As we publish our last issue of civic.com this month and begin working on Government E-Business, we thought you would enjoy seeing how much things have changed since those first issues as well as how much they've stayed the same
As we publish our last issue of civic.com this month and begin working on Government E-Business, which makes its debut in September, we thought you would enjoy seeing how much things have changed since those first issues — as well as how much they've stayed the same.
Some of the quotations excerpted below sound like voices from a distant past — when Internet connectivity was hardly the rule, and the digital divide was not yet a serious concern, let alone a well-known term.
Some speakers address problems for which solutions seemed just around the corner. Yet many of those problems — the legacy systems, the information silos — are with us even today, on the cusp of being solved, as always.
It's hard not to wonder whether the next five years will bring any dramatic changes. In relaunching civic.com as Government E-Business, we're betting that they will and that the Internet will be the primary agent of change. Here's one last look back as we head into the future.
"For most communities, the information superhighway lies in the future, a reality only in government white papers and marketing promises from telephoneand cable TV companies."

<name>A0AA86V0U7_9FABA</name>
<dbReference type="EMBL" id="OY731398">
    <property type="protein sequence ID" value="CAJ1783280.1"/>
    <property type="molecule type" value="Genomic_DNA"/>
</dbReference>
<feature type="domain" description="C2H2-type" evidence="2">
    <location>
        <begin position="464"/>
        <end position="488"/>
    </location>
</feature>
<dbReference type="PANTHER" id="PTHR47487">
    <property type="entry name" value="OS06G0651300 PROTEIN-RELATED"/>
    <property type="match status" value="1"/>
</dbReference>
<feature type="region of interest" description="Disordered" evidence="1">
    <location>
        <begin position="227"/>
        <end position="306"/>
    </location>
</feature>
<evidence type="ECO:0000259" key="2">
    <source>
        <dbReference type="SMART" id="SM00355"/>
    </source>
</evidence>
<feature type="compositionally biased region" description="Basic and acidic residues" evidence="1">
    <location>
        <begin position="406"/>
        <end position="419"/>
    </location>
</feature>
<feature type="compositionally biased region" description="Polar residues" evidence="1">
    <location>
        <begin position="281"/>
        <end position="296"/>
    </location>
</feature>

Miles Fidelman, president of the nonprofit Center for Civic Networking, from "Need the statehouse Internet-ready? Consider your electric company" (November/December 1996)
"It's imperative that some communities embrace technology, or they will get passed by just like some got passed by in the '50s and '60s. The state government has a role in finding out what is out there and what the gaps are."
Jane Leonard, community development manager for Minnesota's Office of Technology, from "Should states fund citizen tech programs?" (November/December1996)
"There needs to be a much better marriage between current technology and how it is applied to serve the public. Too often cities and counties are missing the key individual with the vision to make that happen."
John Kost, former chief information officer for Michigan, from "Paying Client/Server Dividends in Yakima Co." (February 1997)
"In the past, there have been several major kiosk projects around the country that were information-only and, sometimes, just stand-alone information. Of course, they created stale, out-of-date information almost as quickly as they were rolled out."
Sandi Ludwig, director of government service delivery for IBM Corp.'s Global Government Industry Group, from "Public-access solutions: Reinventing the information kiosk" (April 1997)
"[In] states where people have existing investments in different platforms, somebody has to incur costs to change and be able to share data. A lot of people would rather have a root canal than deal with that situation."
Bruce Westcott, executive director, Vermont Center for Geographic Information Inc., from "GIS moves into the enterprise" (March 1997)
"The public sector is moving toward consolidation and outsourcing. I hope the private sector will now step up to the plate and come forward with solutions that take an 'all or nothing approach.'"
John Thomas Flynn, CIO for California, from "John Thomas Flynn's California network nightmare" (April 1997)
"With our inability to retain and attract newer employees, what are we going to do when we lose all that history?"
Curt Pederson, CIO for Oregon, from "Turn-over troubles: Keeping your IT staff intact" (July 1997)
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